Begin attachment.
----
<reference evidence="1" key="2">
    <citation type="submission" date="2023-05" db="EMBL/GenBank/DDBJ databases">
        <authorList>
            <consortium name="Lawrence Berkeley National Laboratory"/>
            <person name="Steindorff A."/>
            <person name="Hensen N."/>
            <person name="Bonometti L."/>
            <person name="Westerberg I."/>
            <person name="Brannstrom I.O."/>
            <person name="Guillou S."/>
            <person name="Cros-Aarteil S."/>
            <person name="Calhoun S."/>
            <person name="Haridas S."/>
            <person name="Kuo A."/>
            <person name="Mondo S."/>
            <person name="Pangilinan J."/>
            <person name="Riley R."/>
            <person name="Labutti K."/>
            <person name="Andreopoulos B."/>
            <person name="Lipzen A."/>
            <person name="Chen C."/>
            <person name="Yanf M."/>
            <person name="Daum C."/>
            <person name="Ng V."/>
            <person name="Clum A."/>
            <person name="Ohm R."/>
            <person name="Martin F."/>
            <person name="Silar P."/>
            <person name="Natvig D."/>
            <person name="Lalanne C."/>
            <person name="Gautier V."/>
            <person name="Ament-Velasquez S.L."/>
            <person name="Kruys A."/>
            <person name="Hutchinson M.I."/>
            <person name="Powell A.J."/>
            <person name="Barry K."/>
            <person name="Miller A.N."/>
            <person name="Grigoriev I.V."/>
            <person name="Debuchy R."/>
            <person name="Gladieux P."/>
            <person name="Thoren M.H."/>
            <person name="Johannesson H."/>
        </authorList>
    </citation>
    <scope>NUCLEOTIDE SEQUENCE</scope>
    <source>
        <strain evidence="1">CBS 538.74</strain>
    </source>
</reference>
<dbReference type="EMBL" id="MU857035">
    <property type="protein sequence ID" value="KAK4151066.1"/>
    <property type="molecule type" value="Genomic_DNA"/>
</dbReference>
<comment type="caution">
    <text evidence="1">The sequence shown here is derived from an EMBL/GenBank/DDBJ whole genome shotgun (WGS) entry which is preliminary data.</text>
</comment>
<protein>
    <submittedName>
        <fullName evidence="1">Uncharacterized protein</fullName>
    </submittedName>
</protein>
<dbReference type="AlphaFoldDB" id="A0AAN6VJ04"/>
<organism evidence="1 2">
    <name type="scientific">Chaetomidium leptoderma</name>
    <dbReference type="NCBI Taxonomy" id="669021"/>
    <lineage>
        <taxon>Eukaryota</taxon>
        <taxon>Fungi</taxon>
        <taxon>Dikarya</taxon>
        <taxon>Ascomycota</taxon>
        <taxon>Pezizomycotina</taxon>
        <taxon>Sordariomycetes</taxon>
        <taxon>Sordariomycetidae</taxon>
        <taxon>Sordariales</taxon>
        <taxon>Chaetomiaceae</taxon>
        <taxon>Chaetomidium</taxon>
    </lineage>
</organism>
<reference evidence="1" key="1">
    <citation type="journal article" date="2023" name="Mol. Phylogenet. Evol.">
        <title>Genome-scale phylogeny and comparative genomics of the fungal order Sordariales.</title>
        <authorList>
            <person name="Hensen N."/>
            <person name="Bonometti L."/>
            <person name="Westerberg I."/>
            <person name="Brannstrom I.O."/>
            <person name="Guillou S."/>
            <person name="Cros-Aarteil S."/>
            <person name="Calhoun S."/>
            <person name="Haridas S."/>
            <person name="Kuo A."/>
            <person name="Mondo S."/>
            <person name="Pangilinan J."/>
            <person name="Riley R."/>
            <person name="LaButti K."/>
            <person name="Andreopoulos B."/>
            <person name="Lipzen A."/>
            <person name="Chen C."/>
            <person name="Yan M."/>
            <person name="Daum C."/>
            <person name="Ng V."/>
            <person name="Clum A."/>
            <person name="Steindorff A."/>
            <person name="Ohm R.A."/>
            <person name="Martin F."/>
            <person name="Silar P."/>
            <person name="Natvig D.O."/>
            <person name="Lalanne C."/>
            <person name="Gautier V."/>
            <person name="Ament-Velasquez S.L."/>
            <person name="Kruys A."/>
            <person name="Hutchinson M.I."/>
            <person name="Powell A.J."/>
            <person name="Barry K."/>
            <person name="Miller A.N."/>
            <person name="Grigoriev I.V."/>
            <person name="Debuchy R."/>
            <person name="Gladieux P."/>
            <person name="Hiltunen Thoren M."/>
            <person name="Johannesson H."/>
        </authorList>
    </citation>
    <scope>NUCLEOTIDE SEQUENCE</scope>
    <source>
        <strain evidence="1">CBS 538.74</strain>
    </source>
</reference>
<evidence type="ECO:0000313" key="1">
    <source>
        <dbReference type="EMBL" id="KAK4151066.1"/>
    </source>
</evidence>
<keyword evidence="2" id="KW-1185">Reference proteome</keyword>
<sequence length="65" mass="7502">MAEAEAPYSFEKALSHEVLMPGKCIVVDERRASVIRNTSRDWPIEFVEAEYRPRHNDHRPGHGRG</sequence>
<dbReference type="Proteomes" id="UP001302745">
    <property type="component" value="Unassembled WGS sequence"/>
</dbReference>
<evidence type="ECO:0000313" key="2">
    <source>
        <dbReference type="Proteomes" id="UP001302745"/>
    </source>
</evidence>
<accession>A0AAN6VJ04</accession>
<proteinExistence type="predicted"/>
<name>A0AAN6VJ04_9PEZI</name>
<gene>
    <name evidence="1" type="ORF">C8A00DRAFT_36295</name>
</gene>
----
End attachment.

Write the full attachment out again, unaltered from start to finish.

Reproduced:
<reference evidence="1" key="2">
    <citation type="submission" date="2023-05" db="EMBL/GenBank/DDBJ databases">
        <authorList>
            <consortium name="Lawrence Berkeley National Laboratory"/>
            <person name="Steindorff A."/>
            <person name="Hensen N."/>
            <person name="Bonometti L."/>
            <person name="Westerberg I."/>
            <person name="Brannstrom I.O."/>
            <person name="Guillou S."/>
            <person name="Cros-Aarteil S."/>
            <person name="Calhoun S."/>
            <person name="Haridas S."/>
            <person name="Kuo A."/>
            <person name="Mondo S."/>
            <person name="Pangilinan J."/>
            <person name="Riley R."/>
            <person name="Labutti K."/>
            <person name="Andreopoulos B."/>
            <person name="Lipzen A."/>
            <person name="Chen C."/>
            <person name="Yanf M."/>
            <person name="Daum C."/>
            <person name="Ng V."/>
            <person name="Clum A."/>
            <person name="Ohm R."/>
            <person name="Martin F."/>
            <person name="Silar P."/>
            <person name="Natvig D."/>
            <person name="Lalanne C."/>
            <person name="Gautier V."/>
            <person name="Ament-Velasquez S.L."/>
            <person name="Kruys A."/>
            <person name="Hutchinson M.I."/>
            <person name="Powell A.J."/>
            <person name="Barry K."/>
            <person name="Miller A.N."/>
            <person name="Grigoriev I.V."/>
            <person name="Debuchy R."/>
            <person name="Gladieux P."/>
            <person name="Thoren M.H."/>
            <person name="Johannesson H."/>
        </authorList>
    </citation>
    <scope>NUCLEOTIDE SEQUENCE</scope>
    <source>
        <strain evidence="1">CBS 538.74</strain>
    </source>
</reference>
<dbReference type="EMBL" id="MU857035">
    <property type="protein sequence ID" value="KAK4151066.1"/>
    <property type="molecule type" value="Genomic_DNA"/>
</dbReference>
<comment type="caution">
    <text evidence="1">The sequence shown here is derived from an EMBL/GenBank/DDBJ whole genome shotgun (WGS) entry which is preliminary data.</text>
</comment>
<protein>
    <submittedName>
        <fullName evidence="1">Uncharacterized protein</fullName>
    </submittedName>
</protein>
<dbReference type="AlphaFoldDB" id="A0AAN6VJ04"/>
<organism evidence="1 2">
    <name type="scientific">Chaetomidium leptoderma</name>
    <dbReference type="NCBI Taxonomy" id="669021"/>
    <lineage>
        <taxon>Eukaryota</taxon>
        <taxon>Fungi</taxon>
        <taxon>Dikarya</taxon>
        <taxon>Ascomycota</taxon>
        <taxon>Pezizomycotina</taxon>
        <taxon>Sordariomycetes</taxon>
        <taxon>Sordariomycetidae</taxon>
        <taxon>Sordariales</taxon>
        <taxon>Chaetomiaceae</taxon>
        <taxon>Chaetomidium</taxon>
    </lineage>
</organism>
<reference evidence="1" key="1">
    <citation type="journal article" date="2023" name="Mol. Phylogenet. Evol.">
        <title>Genome-scale phylogeny and comparative genomics of the fungal order Sordariales.</title>
        <authorList>
            <person name="Hensen N."/>
            <person name="Bonometti L."/>
            <person name="Westerberg I."/>
            <person name="Brannstrom I.O."/>
            <person name="Guillou S."/>
            <person name="Cros-Aarteil S."/>
            <person name="Calhoun S."/>
            <person name="Haridas S."/>
            <person name="Kuo A."/>
            <person name="Mondo S."/>
            <person name="Pangilinan J."/>
            <person name="Riley R."/>
            <person name="LaButti K."/>
            <person name="Andreopoulos B."/>
            <person name="Lipzen A."/>
            <person name="Chen C."/>
            <person name="Yan M."/>
            <person name="Daum C."/>
            <person name="Ng V."/>
            <person name="Clum A."/>
            <person name="Steindorff A."/>
            <person name="Ohm R.A."/>
            <person name="Martin F."/>
            <person name="Silar P."/>
            <person name="Natvig D.O."/>
            <person name="Lalanne C."/>
            <person name="Gautier V."/>
            <person name="Ament-Velasquez S.L."/>
            <person name="Kruys A."/>
            <person name="Hutchinson M.I."/>
            <person name="Powell A.J."/>
            <person name="Barry K."/>
            <person name="Miller A.N."/>
            <person name="Grigoriev I.V."/>
            <person name="Debuchy R."/>
            <person name="Gladieux P."/>
            <person name="Hiltunen Thoren M."/>
            <person name="Johannesson H."/>
        </authorList>
    </citation>
    <scope>NUCLEOTIDE SEQUENCE</scope>
    <source>
        <strain evidence="1">CBS 538.74</strain>
    </source>
</reference>
<evidence type="ECO:0000313" key="1">
    <source>
        <dbReference type="EMBL" id="KAK4151066.1"/>
    </source>
</evidence>
<keyword evidence="2" id="KW-1185">Reference proteome</keyword>
<sequence length="65" mass="7502">MAEAEAPYSFEKALSHEVLMPGKCIVVDERRASVIRNTSRDWPIEFVEAEYRPRHNDHRPGHGRG</sequence>
<dbReference type="Proteomes" id="UP001302745">
    <property type="component" value="Unassembled WGS sequence"/>
</dbReference>
<evidence type="ECO:0000313" key="2">
    <source>
        <dbReference type="Proteomes" id="UP001302745"/>
    </source>
</evidence>
<accession>A0AAN6VJ04</accession>
<proteinExistence type="predicted"/>
<name>A0AAN6VJ04_9PEZI</name>
<gene>
    <name evidence="1" type="ORF">C8A00DRAFT_36295</name>
</gene>